To make the keyboard "mini,"
however, the keys are cramped, and the key layout is frustratingly flawed. There are missing keys, tiny keys, and very tiny keys. As I mentioned, tradeoffs are necessary with compact keyboards, especially when you try to keep the main alphabet keys a manageable size, but I’m not convinced that the tradeoffs on display with the Ultrathin mini are the best ones.
For example, a number of standard keys are missing, with their functions only accessible by holding down the Fn key (located in the now-standard position in the lower-left corner) along with other keys: The A key does double-duty as Caps Lock; the Q doubles as Tab. And the Shift keys are small—barely a fraction of an inch wider than the letter keys. The combined effect of tiny Shift keys and missing Caps Lock and Tab keys is an abrupt left edge to the keyboard that, if you’re a touch-typist, makes it difficult to keep your fingers in place as you type: You’ll find that your hand marches steadily to the left as you use your pinky on the (tiny) left Shift key. At least I did.
Off-key: Some of the tinier keys, such as Delete and apostrophe—shown here with a pencil for scale—are very difficult to press accurately and consistently.
I mentioned that the space between keys is cramped, but the bigger issue is that many of the non-letter keys are too small. Certain punctuation keys (colon/semicolon, apostrophe/quote, and brackets, to name a few), are comically narrow, with the number keys and Delete key barely larger than Tic-Tacs, making them difficult to type and making it far too easy to hit the wrong key instead. (The number keys present less of an issue than the Delete key, which I tended to use a lot with the Ultrathin mini—I found it difficult to press reliably.) And even when I was able to hit these little keys correctly, precisely aiming for the tiny targets often required me to take my fingers off the home row.
The result all these drawbacks is that I found typing on the Ultrathin mini to be an exercise in frustration. Which is a shame, considering how good the original Ultrathin keyboard is: I can type 120 words per minute on the original Ultrathin keyboard with great accuracy. My error-ridden speed using the Ultrathin mini was in the low 30s.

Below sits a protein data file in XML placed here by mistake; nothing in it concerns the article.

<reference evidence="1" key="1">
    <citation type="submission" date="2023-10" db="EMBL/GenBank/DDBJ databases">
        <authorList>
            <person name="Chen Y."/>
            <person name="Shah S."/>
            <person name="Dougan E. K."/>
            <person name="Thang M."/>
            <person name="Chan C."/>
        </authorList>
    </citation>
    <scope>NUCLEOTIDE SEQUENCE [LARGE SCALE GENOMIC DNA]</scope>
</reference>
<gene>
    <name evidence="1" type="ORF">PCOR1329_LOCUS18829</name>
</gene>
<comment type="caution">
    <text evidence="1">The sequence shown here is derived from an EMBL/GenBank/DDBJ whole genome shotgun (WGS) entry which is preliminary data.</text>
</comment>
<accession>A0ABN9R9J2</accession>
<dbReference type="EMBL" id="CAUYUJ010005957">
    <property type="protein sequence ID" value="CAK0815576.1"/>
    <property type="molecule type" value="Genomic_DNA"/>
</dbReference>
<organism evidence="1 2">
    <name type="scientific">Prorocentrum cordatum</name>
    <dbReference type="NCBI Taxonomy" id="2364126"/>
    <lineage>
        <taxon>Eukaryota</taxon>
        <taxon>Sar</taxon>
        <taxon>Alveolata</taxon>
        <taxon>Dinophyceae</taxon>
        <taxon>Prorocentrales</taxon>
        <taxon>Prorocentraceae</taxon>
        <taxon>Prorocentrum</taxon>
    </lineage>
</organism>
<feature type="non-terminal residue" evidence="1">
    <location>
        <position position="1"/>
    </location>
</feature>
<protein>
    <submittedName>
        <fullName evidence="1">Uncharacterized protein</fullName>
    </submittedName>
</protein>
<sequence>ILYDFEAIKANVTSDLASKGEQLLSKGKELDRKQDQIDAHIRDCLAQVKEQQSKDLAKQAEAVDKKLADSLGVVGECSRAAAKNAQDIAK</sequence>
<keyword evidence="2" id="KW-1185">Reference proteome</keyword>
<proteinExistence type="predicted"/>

To its credit, the Ultrathin mini does offer a variety of iPad-specific keyboard shortcuts: There’s a dedicated Home button key in the upper-left corner, along with a slew of Fn-key-activated shortcuts for functions such as Siri, Spotlight, brightness level, and volume.
We haven’t yet seen a good iPad mini keyboard case that fits the iPad mini’s footprint: Every vendor whose keyboard matches the size of the tablet has opted for some combination of tiny keys, cramped key spacing, and a non-standard layout. The Ultrathin mini is no exception. (The best ones we’ve seen have opted to make the keyboard larger than the iPad mini itself—the approach taken by Zagg’s ZaggKeys Mini 9 .) Though my intent was to write this review using the Ultrathin mini, I couldn’t make it through. The keys are just too cramped, and too many are too small, for me to use it for long-form typing.
If you use a hunt-and-peck approach to typing, the tradeoffs inherent to the Ultrathin mini may be worth the payoff of the slim and lightweight approach. And the product’s design and construction are otherwise solid, earning it our 2.5 rating. But if you're a touch-typist like me, I can’t recommend the Ultrathin mini—as much as I understand why Logitech made such tradeoffs, that understanding doesn't help me type with any less frustration.
(We’ll be updating our iPad keyboard buying guide next month with recommendations for iPad mini keyboards, as well as with updated recommendations for keyboards for the standard iPad. Stay tuned.)
Lex Friedman Senior Contributor, Macworld